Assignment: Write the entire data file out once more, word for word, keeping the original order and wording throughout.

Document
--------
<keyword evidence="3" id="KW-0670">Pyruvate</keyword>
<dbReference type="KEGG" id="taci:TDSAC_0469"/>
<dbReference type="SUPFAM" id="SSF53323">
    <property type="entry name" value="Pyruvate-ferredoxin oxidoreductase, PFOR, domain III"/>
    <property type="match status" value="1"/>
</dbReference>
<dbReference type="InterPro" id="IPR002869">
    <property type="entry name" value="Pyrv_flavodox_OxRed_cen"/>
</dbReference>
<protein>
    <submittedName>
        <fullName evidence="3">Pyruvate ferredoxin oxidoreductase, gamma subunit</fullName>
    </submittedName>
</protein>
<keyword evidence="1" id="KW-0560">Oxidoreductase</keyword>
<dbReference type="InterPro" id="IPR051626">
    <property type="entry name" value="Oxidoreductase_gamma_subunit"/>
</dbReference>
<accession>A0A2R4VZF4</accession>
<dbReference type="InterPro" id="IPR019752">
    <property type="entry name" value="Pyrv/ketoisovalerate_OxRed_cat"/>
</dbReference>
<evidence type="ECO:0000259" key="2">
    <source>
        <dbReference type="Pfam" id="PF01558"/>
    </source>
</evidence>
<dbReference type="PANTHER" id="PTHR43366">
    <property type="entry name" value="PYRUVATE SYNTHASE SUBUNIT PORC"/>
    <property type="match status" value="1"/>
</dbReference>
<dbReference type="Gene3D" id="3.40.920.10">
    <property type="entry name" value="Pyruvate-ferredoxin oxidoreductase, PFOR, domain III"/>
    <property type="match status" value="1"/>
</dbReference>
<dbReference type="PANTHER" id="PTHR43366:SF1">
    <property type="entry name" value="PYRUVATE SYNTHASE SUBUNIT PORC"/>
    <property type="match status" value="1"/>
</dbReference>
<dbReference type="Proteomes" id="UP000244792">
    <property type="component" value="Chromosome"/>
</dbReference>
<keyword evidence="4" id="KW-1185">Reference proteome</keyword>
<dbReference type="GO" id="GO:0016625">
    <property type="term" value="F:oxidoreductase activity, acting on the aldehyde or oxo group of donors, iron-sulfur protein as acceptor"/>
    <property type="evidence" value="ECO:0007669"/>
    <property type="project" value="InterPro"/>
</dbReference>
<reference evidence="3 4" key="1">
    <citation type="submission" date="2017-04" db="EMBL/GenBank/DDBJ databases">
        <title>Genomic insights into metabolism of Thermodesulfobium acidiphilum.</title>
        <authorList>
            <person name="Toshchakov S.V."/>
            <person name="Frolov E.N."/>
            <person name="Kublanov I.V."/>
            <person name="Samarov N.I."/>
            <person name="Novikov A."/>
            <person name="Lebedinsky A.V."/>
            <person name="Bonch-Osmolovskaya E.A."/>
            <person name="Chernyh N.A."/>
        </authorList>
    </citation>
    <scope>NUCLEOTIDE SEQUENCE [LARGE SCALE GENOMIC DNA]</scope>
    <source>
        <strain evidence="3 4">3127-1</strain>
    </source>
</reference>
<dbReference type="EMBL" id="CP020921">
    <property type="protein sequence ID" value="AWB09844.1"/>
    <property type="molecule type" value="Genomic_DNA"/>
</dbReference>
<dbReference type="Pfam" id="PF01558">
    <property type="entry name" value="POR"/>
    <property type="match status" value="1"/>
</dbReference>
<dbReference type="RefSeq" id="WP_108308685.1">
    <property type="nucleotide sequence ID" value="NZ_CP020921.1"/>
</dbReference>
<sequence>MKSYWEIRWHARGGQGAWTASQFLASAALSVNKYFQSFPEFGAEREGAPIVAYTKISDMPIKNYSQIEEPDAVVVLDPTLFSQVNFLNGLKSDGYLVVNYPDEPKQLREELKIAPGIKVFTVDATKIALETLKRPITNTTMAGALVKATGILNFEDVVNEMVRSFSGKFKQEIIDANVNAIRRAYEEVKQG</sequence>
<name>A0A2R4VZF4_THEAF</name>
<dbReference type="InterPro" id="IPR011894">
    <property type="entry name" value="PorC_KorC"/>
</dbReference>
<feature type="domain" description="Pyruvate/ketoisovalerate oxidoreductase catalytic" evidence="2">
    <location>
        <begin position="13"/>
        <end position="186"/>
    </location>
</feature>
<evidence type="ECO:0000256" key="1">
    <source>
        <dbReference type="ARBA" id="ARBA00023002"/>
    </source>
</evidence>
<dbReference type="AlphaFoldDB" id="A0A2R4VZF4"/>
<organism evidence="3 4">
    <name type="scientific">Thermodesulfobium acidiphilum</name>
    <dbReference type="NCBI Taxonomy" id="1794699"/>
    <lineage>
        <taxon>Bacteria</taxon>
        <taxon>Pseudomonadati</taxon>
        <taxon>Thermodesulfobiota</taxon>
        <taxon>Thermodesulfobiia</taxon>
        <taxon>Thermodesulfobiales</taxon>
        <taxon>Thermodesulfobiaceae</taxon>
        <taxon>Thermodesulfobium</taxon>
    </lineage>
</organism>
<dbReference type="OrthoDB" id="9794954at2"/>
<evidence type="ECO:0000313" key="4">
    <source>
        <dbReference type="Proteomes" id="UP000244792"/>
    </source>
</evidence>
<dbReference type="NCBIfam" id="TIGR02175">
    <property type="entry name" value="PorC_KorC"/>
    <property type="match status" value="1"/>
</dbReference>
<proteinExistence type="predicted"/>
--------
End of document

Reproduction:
<keyword evidence="3" id="KW-0670">Pyruvate</keyword>
<dbReference type="KEGG" id="taci:TDSAC_0469"/>
<dbReference type="SUPFAM" id="SSF53323">
    <property type="entry name" value="Pyruvate-ferredoxin oxidoreductase, PFOR, domain III"/>
    <property type="match status" value="1"/>
</dbReference>
<dbReference type="InterPro" id="IPR002869">
    <property type="entry name" value="Pyrv_flavodox_OxRed_cen"/>
</dbReference>
<protein>
    <submittedName>
        <fullName evidence="3">Pyruvate ferredoxin oxidoreductase, gamma subunit</fullName>
    </submittedName>
</protein>
<keyword evidence="1" id="KW-0560">Oxidoreductase</keyword>
<dbReference type="InterPro" id="IPR051626">
    <property type="entry name" value="Oxidoreductase_gamma_subunit"/>
</dbReference>
<accession>A0A2R4VZF4</accession>
<dbReference type="InterPro" id="IPR019752">
    <property type="entry name" value="Pyrv/ketoisovalerate_OxRed_cat"/>
</dbReference>
<evidence type="ECO:0000259" key="2">
    <source>
        <dbReference type="Pfam" id="PF01558"/>
    </source>
</evidence>
<dbReference type="PANTHER" id="PTHR43366">
    <property type="entry name" value="PYRUVATE SYNTHASE SUBUNIT PORC"/>
    <property type="match status" value="1"/>
</dbReference>
<dbReference type="Gene3D" id="3.40.920.10">
    <property type="entry name" value="Pyruvate-ferredoxin oxidoreductase, PFOR, domain III"/>
    <property type="match status" value="1"/>
</dbReference>
<dbReference type="PANTHER" id="PTHR43366:SF1">
    <property type="entry name" value="PYRUVATE SYNTHASE SUBUNIT PORC"/>
    <property type="match status" value="1"/>
</dbReference>
<dbReference type="Proteomes" id="UP000244792">
    <property type="component" value="Chromosome"/>
</dbReference>
<keyword evidence="4" id="KW-1185">Reference proteome</keyword>
<dbReference type="GO" id="GO:0016625">
    <property type="term" value="F:oxidoreductase activity, acting on the aldehyde or oxo group of donors, iron-sulfur protein as acceptor"/>
    <property type="evidence" value="ECO:0007669"/>
    <property type="project" value="InterPro"/>
</dbReference>
<reference evidence="3 4" key="1">
    <citation type="submission" date="2017-04" db="EMBL/GenBank/DDBJ databases">
        <title>Genomic insights into metabolism of Thermodesulfobium acidiphilum.</title>
        <authorList>
            <person name="Toshchakov S.V."/>
            <person name="Frolov E.N."/>
            <person name="Kublanov I.V."/>
            <person name="Samarov N.I."/>
            <person name="Novikov A."/>
            <person name="Lebedinsky A.V."/>
            <person name="Bonch-Osmolovskaya E.A."/>
            <person name="Chernyh N.A."/>
        </authorList>
    </citation>
    <scope>NUCLEOTIDE SEQUENCE [LARGE SCALE GENOMIC DNA]</scope>
    <source>
        <strain evidence="3 4">3127-1</strain>
    </source>
</reference>
<dbReference type="EMBL" id="CP020921">
    <property type="protein sequence ID" value="AWB09844.1"/>
    <property type="molecule type" value="Genomic_DNA"/>
</dbReference>
<dbReference type="Pfam" id="PF01558">
    <property type="entry name" value="POR"/>
    <property type="match status" value="1"/>
</dbReference>
<dbReference type="RefSeq" id="WP_108308685.1">
    <property type="nucleotide sequence ID" value="NZ_CP020921.1"/>
</dbReference>
<sequence>MKSYWEIRWHARGGQGAWTASQFLASAALSVNKYFQSFPEFGAEREGAPIVAYTKISDMPIKNYSQIEEPDAVVVLDPTLFSQVNFLNGLKSDGYLVVNYPDEPKQLREELKIAPGIKVFTVDATKIALETLKRPITNTTMAGALVKATGILNFEDVVNEMVRSFSGKFKQEIIDANVNAIRRAYEEVKQG</sequence>
<name>A0A2R4VZF4_THEAF</name>
<dbReference type="InterPro" id="IPR011894">
    <property type="entry name" value="PorC_KorC"/>
</dbReference>
<feature type="domain" description="Pyruvate/ketoisovalerate oxidoreductase catalytic" evidence="2">
    <location>
        <begin position="13"/>
        <end position="186"/>
    </location>
</feature>
<evidence type="ECO:0000256" key="1">
    <source>
        <dbReference type="ARBA" id="ARBA00023002"/>
    </source>
</evidence>
<dbReference type="AlphaFoldDB" id="A0A2R4VZF4"/>
<organism evidence="3 4">
    <name type="scientific">Thermodesulfobium acidiphilum</name>
    <dbReference type="NCBI Taxonomy" id="1794699"/>
    <lineage>
        <taxon>Bacteria</taxon>
        <taxon>Pseudomonadati</taxon>
        <taxon>Thermodesulfobiota</taxon>
        <taxon>Thermodesulfobiia</taxon>
        <taxon>Thermodesulfobiales</taxon>
        <taxon>Thermodesulfobiaceae</taxon>
        <taxon>Thermodesulfobium</taxon>
    </lineage>
</organism>
<dbReference type="OrthoDB" id="9794954at2"/>
<evidence type="ECO:0000313" key="4">
    <source>
        <dbReference type="Proteomes" id="UP000244792"/>
    </source>
</evidence>
<dbReference type="NCBIfam" id="TIGR02175">
    <property type="entry name" value="PorC_KorC"/>
    <property type="match status" value="1"/>
</dbReference>
<proteinExistence type="predicted"/>